For the last couple years this blog has replaced my journal, and that same principle applies to the last couple months. More stuff has happened in the six weeks since I last wrote than in the whole previous year when I was writing near-daily posts about whimsical every-day stuff… We’ve had momentous events and joyful events and serious events and exciting events.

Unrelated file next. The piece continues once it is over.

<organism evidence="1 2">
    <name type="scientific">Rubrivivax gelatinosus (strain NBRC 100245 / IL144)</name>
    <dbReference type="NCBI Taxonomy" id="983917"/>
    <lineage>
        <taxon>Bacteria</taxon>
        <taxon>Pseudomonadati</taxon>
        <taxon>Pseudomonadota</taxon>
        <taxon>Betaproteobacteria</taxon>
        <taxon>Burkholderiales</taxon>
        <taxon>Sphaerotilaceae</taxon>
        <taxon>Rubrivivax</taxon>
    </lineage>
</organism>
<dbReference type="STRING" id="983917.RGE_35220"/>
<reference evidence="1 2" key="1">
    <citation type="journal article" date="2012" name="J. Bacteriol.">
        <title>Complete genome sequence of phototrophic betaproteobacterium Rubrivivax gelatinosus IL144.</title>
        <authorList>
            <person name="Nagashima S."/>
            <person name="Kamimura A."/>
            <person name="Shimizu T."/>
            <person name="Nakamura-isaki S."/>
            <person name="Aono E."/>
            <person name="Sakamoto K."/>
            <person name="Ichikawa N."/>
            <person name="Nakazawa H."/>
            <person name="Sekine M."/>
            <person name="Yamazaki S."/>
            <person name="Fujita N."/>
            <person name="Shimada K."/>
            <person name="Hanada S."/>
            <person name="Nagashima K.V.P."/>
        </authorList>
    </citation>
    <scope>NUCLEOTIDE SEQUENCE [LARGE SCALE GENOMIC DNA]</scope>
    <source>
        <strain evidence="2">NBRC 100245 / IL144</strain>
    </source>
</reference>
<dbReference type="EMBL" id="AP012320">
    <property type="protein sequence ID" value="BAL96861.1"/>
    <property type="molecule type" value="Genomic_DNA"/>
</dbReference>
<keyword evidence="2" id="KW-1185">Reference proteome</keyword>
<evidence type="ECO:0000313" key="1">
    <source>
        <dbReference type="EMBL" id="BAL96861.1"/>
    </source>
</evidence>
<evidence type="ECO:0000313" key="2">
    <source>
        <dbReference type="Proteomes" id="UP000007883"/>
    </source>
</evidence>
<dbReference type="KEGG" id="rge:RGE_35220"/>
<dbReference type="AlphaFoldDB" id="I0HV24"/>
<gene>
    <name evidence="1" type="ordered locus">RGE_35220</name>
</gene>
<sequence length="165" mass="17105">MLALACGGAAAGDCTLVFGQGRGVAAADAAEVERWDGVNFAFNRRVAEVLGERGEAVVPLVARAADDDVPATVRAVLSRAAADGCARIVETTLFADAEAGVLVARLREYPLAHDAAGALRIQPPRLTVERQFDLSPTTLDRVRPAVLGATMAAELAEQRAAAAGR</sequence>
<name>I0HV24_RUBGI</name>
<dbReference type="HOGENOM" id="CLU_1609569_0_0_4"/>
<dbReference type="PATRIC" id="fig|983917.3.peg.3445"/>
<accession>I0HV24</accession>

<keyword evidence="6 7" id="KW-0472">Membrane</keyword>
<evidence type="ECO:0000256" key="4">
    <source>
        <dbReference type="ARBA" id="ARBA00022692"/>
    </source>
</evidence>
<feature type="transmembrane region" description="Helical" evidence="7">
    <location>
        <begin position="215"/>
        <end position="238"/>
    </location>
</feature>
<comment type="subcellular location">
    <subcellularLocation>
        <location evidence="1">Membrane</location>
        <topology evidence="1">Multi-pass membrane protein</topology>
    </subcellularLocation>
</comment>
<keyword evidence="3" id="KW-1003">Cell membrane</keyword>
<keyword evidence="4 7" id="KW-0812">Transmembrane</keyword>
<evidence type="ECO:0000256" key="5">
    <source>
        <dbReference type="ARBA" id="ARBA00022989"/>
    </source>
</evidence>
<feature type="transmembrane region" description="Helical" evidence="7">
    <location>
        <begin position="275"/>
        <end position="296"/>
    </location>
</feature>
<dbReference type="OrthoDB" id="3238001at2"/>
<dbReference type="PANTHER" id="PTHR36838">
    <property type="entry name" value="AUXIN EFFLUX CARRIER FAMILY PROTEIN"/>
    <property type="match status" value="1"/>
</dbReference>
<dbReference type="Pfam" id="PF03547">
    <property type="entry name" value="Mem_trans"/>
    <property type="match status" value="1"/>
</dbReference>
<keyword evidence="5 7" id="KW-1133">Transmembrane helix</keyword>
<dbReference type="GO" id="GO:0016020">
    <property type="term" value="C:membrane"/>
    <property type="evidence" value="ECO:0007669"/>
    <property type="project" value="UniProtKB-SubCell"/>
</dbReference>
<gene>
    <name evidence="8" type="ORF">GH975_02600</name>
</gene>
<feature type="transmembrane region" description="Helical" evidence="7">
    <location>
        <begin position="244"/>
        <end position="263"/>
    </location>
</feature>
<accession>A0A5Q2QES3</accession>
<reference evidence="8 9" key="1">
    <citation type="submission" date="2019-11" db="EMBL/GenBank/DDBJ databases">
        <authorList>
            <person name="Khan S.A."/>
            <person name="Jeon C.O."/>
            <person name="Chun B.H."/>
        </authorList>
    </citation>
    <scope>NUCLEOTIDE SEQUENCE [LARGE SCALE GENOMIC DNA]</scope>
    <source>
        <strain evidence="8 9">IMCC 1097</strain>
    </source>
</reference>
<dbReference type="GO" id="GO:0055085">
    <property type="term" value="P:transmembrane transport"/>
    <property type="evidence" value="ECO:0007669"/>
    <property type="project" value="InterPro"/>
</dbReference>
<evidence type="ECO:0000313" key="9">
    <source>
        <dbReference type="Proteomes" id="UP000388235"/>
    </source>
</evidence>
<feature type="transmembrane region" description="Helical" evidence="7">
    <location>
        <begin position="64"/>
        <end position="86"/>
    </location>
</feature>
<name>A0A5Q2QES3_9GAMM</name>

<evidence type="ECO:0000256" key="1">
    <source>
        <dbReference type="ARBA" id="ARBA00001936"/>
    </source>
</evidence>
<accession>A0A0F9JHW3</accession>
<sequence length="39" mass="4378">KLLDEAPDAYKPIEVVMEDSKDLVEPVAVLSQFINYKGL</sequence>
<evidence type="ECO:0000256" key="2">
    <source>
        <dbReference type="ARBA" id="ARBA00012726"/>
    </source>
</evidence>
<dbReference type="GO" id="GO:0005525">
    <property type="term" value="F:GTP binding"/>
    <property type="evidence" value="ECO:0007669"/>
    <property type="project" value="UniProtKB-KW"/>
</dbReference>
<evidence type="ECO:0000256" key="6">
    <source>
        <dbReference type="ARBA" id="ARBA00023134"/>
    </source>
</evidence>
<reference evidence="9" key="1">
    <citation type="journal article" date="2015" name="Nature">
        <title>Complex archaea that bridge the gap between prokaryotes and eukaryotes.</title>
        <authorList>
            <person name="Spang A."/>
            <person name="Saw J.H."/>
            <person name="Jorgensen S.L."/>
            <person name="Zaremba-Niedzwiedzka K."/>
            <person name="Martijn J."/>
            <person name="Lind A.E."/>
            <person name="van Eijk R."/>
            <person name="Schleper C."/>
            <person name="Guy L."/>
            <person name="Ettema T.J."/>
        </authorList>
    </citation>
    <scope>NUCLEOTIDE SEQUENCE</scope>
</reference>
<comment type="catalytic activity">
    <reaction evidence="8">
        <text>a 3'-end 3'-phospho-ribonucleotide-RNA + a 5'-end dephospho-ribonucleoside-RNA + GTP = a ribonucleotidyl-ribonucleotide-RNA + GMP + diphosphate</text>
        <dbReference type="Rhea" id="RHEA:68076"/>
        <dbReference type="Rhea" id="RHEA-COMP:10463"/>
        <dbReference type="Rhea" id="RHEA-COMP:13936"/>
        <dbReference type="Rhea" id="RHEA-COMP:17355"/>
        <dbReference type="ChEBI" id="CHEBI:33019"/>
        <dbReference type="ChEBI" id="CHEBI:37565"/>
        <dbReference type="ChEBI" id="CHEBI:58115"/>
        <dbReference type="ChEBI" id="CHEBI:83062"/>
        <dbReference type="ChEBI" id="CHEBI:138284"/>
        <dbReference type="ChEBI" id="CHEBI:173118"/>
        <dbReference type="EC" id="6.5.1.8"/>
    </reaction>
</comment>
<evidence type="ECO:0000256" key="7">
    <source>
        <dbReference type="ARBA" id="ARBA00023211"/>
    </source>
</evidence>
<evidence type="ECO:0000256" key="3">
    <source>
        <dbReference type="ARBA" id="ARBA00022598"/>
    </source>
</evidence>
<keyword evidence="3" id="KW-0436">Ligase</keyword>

Three of our kids had birthdays (hey, that’s a big deal when you’re under-eighteen!), two of our kids had new babies, one of our kids got married… The child who hasn’t spoken to us for a year since we “practiced tough love” and asked him to move out is talking to us again. (Yes, it’s because he wanted something from us. But—here’s progress—he’s still talking to us even though he didn’t get the thing he wanted.) We’ve been busy preparing for the opening of our restaurant. Keoni is recovering from two major surgeries (spine and knee replacement). Not one, but three in-family “feuds” have come to happy ends—the aforementioned son is back in our lives, my ex-husband and I are enjoying cordial communication after five years of near-war, and Keoni made peace with an uncle who’d been holding a grudge. And some deeper currents that maybe won’t be up for public consumption (because it’s not just about me—and as open as I’m willing to be about myself, its not my call to make that choice for other people just because they happen to be in my family)… But with all that going on, I haven’t made the time at the keyboard.